It feels like we’ve been here before – and we have.
Once again, Philip Morris USA is lashing out at the vape industry via their preferred channels: purchased politicians. Jordan Cunningham, R-San Luis Obispo, and Adam Gray, D-Merced, are the co-sponsors of AB 1639, a bill allegedly aimed at curbing teen vaping. Unsurprisingly, both state assemblymen have a long track record of gladly accepting cash from Big Tobacco. Turns out bipartisanship isn’t dead, after all, especially when piles of blood money are involved as catalysts to really kick things off.
AB 1639 seeks to criminalize possession of vape products by minors. Punishment for the crime of possession would include a $100 fine, anti-tobacco classes, and an unspecified number of community service hours. It would also carry a drivers’ license suspension of one year. Nobody is certain why anybody’s driving privileges are being targeted by anti-nicotine legislation.
The other half of AB 1639 targets vendors. The penalty for selling to minors or even selling to minors accidentally via a third-party adult would include a $250 fine and a 60-day operating license suspension. Upon subsequent offenses, the penalty would increase.
Finally, the bill would limit sale of all vape products, confining them to tobacco shops. This would remove all e-cigarette products from gas stations, grocery stores, and liquor stores, further restricting access for everybody, including adults simply trying to kick a cigarette habit.
While some of the language in this proposal sounds okay, it’s important to understand who is on which side of this issue and why. Supporting the bill is Philip Morris, notorious bogeyman of American politics. Opposed to AB 1639 are both the American Lung Association (ALA) and the Vaping Technology Association (VTA).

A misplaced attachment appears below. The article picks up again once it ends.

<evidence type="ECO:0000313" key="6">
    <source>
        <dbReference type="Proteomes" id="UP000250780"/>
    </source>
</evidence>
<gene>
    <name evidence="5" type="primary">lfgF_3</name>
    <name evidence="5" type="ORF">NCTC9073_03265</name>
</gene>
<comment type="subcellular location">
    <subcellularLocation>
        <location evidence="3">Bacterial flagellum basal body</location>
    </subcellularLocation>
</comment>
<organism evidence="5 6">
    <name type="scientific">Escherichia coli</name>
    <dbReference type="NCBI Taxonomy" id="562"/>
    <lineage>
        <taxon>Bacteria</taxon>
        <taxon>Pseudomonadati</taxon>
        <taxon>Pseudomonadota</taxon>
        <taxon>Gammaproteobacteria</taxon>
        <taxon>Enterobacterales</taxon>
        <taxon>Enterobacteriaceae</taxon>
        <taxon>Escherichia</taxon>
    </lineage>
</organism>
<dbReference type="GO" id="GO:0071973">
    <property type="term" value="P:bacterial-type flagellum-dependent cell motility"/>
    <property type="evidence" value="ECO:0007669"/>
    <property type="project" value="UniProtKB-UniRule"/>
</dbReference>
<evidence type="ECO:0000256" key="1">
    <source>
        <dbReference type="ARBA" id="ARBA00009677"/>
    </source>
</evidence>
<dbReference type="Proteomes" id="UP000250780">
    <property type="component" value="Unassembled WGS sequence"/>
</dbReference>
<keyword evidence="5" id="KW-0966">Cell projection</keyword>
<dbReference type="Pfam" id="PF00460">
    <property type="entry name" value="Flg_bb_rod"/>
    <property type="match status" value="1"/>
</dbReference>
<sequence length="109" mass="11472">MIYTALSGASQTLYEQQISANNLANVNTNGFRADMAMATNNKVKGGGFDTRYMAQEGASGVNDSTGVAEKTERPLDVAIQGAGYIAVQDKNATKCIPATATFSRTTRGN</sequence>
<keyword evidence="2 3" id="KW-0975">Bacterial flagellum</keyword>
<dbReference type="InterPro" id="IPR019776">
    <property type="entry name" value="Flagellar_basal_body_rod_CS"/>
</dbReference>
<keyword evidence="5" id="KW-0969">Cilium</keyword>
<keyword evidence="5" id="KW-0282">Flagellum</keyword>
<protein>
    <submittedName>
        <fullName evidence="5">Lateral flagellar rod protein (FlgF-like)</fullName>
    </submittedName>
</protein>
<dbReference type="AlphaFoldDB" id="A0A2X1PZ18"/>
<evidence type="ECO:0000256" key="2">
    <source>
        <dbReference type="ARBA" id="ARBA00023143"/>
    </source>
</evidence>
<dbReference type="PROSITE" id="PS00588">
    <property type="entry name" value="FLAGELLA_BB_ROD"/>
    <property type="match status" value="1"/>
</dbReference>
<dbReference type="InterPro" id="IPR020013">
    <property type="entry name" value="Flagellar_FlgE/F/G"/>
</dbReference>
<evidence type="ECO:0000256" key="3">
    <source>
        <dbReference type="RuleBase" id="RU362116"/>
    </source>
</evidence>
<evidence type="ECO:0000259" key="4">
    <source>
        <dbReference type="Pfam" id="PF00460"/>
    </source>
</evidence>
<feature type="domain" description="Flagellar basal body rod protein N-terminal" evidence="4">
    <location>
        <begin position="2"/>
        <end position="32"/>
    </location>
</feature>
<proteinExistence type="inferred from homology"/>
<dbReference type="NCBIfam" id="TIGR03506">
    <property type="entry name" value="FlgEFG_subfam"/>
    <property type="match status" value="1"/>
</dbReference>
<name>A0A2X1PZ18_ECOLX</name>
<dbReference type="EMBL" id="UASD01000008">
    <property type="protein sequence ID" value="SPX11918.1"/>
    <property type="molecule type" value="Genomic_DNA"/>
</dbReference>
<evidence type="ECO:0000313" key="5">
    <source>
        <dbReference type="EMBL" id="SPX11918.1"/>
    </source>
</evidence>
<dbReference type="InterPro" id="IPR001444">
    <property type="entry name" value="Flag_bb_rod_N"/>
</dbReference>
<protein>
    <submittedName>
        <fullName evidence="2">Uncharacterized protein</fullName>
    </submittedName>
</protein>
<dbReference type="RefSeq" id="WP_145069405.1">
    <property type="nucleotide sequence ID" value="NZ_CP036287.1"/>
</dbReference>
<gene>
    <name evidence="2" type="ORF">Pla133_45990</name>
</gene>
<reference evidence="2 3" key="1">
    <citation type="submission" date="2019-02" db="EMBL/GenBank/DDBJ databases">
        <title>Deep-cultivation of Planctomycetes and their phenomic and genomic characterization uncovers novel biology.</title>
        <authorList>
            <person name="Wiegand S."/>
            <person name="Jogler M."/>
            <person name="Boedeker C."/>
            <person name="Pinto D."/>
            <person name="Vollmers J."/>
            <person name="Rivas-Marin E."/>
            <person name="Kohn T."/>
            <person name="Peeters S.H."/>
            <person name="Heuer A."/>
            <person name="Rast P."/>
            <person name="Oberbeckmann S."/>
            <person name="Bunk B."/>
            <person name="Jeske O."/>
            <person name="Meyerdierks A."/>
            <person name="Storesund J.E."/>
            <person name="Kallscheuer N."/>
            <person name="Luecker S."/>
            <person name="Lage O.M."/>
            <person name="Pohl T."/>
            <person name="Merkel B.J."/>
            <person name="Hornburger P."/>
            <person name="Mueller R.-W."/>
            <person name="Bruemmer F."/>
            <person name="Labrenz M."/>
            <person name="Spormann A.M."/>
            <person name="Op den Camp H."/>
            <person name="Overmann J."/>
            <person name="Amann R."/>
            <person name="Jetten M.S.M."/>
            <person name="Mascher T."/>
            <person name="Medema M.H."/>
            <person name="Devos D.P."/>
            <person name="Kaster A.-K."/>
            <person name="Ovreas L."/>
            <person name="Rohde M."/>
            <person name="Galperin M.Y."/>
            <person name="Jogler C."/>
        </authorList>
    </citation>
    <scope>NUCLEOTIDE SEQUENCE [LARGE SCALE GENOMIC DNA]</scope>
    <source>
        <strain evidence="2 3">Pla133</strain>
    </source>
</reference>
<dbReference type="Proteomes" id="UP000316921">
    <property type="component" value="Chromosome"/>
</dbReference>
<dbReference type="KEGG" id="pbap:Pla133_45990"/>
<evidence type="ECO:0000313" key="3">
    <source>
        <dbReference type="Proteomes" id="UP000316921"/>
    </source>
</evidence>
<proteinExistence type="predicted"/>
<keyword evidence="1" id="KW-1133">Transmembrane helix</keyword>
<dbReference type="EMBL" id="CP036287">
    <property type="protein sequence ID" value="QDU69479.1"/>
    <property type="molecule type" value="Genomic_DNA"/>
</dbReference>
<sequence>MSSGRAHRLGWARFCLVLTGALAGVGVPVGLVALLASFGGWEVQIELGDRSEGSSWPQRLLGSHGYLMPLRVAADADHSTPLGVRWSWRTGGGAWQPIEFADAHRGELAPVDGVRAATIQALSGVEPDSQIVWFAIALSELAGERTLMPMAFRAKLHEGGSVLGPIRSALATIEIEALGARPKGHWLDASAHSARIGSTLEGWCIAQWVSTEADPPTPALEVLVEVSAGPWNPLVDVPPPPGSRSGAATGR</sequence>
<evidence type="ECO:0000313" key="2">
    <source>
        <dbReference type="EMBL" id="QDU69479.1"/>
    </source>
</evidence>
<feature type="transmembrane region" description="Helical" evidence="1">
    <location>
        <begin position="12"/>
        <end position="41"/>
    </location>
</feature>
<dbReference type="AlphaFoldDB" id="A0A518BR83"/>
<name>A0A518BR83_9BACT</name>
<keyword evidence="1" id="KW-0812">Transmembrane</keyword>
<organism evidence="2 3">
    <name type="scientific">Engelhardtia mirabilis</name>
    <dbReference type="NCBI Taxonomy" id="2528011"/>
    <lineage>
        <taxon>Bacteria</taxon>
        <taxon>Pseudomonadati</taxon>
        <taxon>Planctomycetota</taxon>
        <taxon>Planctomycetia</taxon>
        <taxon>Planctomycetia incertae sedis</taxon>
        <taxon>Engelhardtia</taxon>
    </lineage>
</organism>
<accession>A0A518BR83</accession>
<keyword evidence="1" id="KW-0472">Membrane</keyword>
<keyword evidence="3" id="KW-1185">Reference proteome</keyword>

According to a statement from the ALA, “Big Tobacco has a long history of attracting… youth and young adults… youth purchase, possession, and use laws do not protect children from the misleading messaging and advertising by the tobacco industry.” This is exactly right and forms the most meaningful basis for attacking the bill.
The ALA goes on to call the proposals “unenforceable and problematic provisions [which] will do nothing to curb youth use.” Again, prohibitive measures are never effective. A bill like the one on the table in Sacramento will only place a heavier burden on some of the most at-risk and vulnerable populations in our society. Rather than striking at Big Tobacco, manufacturers, and advertisers, the Big Tobacco-funded AB 1639 is a bad-faith measure to shift the burden to consumers.
While both assemblymen have issued statements insisting that this bill is in no way impacted by their history of accepting campaign contributions from Big Tobacco, their assertions ring hollow in light of the bill’s contents.
To recap, AB 1639 is simply another prohibition-style proposal funded by Big Tobacco. The implications of the bill are simply that we would be criminalizing even more of our long-suffering youth. Teenagers are going to smoke and they’re going to vape. Big Tobacco knows this, politicians certainly know it, and it’s important that the general population does too. Good faith efforts on the part of manufacturers and distributors are good and necessary. Punitive measures enacted on the legal side of the debate are, however, where we need to draw the line. Increasing punishments and penalizing those who partake in addictive substances has never been and never will be the solution.
Furthermore, restricting access to potentially life-saving products like vape devices plays directly into the hands of Big Tobacco. By limited the sale and distribution of all flavored tobacco products, millions of adults who have successfully switched over to e-cigarettes will be at risk of returning to smoking deadly cigarettes. When asked about their priorities in vaping, studies have shown that adult vapers care most about enjoyability and ease of access. By making cigarettes far more accessible than vaping, we’re creating a vacuum which will be deadly to thousands of people.
If you’re a Californian, it’s your duty to reach out and do your part. Contact your Congressman, your Representative, and members of your local Assembly. Let them know that if they’re willing to jeopardize the lives of their constituents for a paycheck from Big Tobacco, their time is coming.